Afghanistan is the world's top producer of opium and the illegal drug trade has helped finance the ruling Taliban. Over the past decades, millions of Afghans have fallen into drug addiction. The Taliban now claim they want to eradicate the use of narcotics. When they were in power from 1996 to 2001, the fundamentalists had banned poppy cultivation. But the intervention of US-led troops in 2001 relaunched opium production. Today, it remains permitted and is even intensifying in a country on the brink of economic collapse. Our team on the ground reports.
Low COVID-19 vaccination rates in Africa Cup of Nations host Cameroon and a fourth wave of the coronavirus across much of the continent could make for sparsely-attended matches when the soccer finals kick off on Sunday. Cameroon announced last month that it would require spectators at Africa's premiere soccer competition to be fully vaccinated and show a negative test result before entering stadiums.
As the Omicron variant of Covid-19 continues to drive new infections around the world, Israel has become one of the first countries to start rolling out a fourth dose of the vaccine. The so-called "second" booster jab is currently available to the over-60s, health workers and anyone considered medically vulnerable.
Instead, mRNA vaccines use mRNA created in a laboratory to teach our cells how to make a protein—or even just a piece of a protein—that triggers an immune response inside our bodies. That immune response, which produces antibodies, is what protects us from getting infected if the real virus enters our bodies.
FRANCE 24 spoke to the EU's Internal Market Commissioner Thierry Breton about several issues, including the threat of the omicron Covid-19 variant worldwide; the possibility of easing intellectual property rules on vaccines to get more doses out to lower-income countries; and the state of relations between the European Union and the United Kingdom.
Vaccine equity campaigners have long warned the EU that sharing doses was essential to prevent new variants emerging. EU countries made big promises on vaccine donations, but have so far struggled to deliver. Why?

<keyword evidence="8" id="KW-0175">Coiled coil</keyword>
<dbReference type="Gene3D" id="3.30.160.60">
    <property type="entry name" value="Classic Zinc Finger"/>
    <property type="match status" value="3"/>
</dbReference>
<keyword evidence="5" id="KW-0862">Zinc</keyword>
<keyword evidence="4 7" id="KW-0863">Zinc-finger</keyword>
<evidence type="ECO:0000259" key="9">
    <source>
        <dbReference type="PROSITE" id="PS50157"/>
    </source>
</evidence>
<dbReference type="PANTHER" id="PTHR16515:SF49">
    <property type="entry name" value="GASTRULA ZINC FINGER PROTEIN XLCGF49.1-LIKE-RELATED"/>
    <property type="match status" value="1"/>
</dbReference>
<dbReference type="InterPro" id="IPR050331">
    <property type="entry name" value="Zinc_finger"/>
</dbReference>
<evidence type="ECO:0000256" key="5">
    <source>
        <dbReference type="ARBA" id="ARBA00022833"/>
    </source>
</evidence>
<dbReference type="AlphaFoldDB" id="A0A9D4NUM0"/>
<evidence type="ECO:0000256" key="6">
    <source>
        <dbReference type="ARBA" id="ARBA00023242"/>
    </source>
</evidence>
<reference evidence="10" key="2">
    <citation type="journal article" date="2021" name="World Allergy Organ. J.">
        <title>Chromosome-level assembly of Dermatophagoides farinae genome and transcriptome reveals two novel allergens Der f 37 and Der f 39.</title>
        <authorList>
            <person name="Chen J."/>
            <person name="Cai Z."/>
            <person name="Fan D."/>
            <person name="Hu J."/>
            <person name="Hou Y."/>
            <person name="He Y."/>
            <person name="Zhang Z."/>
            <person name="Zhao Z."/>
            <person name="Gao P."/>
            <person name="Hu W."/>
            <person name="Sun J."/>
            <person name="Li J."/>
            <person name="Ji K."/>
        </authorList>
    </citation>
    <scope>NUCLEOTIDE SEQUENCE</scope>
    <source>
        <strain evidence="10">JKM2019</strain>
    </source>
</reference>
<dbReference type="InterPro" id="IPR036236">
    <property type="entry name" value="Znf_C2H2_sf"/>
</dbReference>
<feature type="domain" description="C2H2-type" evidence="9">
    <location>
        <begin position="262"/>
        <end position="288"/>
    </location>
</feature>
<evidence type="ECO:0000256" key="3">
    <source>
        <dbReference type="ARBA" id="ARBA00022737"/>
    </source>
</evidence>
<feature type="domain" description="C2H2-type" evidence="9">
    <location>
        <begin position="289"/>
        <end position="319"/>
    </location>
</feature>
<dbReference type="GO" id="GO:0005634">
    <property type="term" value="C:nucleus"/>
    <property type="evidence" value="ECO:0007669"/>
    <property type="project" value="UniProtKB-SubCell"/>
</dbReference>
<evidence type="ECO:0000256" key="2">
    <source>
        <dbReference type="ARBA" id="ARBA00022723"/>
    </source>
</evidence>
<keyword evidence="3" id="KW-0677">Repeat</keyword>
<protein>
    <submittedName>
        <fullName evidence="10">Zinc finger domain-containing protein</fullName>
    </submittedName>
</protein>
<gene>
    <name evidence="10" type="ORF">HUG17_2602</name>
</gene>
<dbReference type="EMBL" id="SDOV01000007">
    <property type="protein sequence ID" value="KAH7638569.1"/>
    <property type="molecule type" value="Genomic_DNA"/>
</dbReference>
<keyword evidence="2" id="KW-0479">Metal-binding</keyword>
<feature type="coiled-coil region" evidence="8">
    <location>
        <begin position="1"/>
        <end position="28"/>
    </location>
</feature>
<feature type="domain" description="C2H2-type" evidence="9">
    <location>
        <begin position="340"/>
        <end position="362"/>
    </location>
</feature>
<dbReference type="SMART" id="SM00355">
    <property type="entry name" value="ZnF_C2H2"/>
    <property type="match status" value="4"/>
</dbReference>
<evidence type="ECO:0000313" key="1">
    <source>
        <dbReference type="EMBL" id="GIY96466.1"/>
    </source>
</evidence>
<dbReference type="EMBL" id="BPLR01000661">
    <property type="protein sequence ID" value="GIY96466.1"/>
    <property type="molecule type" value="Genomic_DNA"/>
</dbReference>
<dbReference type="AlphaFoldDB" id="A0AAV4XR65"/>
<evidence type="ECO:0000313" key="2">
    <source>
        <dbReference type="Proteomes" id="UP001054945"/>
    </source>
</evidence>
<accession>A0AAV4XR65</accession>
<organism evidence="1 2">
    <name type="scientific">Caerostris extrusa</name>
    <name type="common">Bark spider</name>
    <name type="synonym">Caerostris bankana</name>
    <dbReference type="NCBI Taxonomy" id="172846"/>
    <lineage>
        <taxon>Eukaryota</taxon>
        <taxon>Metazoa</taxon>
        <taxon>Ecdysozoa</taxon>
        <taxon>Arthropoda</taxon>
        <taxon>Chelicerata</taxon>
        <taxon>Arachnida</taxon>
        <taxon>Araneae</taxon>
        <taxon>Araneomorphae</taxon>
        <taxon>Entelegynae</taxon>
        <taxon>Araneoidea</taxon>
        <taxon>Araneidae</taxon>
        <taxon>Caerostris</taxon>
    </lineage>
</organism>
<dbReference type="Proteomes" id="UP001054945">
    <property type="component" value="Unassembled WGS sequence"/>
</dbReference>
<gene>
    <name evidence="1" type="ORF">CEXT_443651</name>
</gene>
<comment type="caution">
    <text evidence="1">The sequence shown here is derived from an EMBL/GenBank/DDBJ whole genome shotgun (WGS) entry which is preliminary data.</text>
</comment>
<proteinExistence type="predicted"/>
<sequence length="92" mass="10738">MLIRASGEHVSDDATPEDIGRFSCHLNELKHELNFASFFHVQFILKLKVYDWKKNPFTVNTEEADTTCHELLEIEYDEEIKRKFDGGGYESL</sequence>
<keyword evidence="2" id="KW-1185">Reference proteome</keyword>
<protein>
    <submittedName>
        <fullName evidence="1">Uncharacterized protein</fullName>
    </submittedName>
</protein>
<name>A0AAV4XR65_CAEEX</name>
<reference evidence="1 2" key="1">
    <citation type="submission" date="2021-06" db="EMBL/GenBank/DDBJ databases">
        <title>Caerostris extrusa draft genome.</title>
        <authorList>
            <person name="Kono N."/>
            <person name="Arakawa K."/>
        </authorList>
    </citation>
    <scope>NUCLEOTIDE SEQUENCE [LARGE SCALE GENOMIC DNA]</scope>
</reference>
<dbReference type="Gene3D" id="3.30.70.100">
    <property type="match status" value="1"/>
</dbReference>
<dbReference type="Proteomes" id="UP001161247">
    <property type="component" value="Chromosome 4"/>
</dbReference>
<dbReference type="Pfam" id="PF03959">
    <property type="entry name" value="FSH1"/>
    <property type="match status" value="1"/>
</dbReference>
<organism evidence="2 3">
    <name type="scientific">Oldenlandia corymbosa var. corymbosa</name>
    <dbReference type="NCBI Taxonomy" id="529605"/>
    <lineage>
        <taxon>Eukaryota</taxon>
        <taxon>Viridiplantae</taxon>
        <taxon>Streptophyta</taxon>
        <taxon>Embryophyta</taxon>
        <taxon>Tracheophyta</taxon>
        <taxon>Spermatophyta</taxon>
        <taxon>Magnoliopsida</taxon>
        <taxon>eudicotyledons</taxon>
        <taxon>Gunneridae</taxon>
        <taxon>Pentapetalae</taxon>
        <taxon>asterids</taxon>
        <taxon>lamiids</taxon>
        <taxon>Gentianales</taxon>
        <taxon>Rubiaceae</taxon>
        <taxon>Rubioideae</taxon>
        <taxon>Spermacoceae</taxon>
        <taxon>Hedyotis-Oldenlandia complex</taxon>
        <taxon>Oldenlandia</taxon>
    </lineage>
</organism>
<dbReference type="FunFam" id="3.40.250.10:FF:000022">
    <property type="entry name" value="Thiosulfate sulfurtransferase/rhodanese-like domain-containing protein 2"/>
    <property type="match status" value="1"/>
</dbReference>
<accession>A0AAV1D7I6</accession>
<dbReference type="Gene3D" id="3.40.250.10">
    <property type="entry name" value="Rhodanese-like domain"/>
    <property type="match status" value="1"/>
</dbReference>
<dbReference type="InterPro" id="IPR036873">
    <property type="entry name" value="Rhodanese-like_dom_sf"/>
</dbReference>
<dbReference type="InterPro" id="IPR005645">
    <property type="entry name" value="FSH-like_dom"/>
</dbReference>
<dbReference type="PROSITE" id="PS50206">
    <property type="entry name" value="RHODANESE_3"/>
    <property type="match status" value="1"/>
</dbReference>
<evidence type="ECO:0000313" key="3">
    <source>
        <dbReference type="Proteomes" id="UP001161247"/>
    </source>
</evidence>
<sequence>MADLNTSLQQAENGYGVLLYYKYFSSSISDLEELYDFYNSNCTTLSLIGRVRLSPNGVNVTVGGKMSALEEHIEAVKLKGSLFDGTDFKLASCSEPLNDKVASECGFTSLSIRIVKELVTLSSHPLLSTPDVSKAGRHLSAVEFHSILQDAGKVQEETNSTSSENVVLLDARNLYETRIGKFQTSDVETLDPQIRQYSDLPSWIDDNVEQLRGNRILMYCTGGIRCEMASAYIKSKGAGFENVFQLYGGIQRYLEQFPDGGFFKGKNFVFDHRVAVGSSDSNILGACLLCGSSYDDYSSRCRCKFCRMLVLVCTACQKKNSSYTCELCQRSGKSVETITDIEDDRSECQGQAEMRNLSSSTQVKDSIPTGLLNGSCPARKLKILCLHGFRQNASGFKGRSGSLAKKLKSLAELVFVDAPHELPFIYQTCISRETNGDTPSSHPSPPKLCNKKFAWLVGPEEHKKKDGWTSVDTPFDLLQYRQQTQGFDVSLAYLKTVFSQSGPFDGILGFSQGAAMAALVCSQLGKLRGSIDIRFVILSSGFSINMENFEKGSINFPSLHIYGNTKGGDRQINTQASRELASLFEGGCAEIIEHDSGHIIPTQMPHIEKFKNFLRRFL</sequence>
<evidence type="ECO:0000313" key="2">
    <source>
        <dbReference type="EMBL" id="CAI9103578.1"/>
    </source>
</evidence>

The lockdown starting Monday is expected to last 10 days and a vaccine mandate is set to start in February. Data shows the seven-day incidence rate in the country at around 1,000 new cases per 100,000 inhabitants.
Tens of millions of working Americans will need to be vaccinated or tested weekly for COVID-19 by early January under new government rules. Companies that fail to comply could be fined thousands of dollars.
A new lockdown has come into effect in and around Moscow. Only a third of the Russian population is fully vaccinated. Experts blame a widespread distrust of the authorities. Why do so many Russians remain skeptical?
As Africa struggles to stem vaccine inequity, biotechnology giants BioNTech and Moderna have announced plans to build factories on the continent.
The African Union has secured more than 100 million vaccine doses with partial help from the United States. Meanwhile, China will begin vaccinating children as young as 3 years old. Follow DW for more.
After testing on more than 800,000 children in Malawi, Ghana and Kenya, the WHO has recommended the use of a vaccine against malaria, a disease that kills nearly 400,000 people every year, mostly children under five. The jab is effective against one of the parasites that transmits the disease and reduces the risk of severe cases by 30 percent, which is enough to save tens of thousands of lives. Associated with other methods, it could drastically reduce the number of sick people each year. Could it even contain the epidemic? Our correspondents report.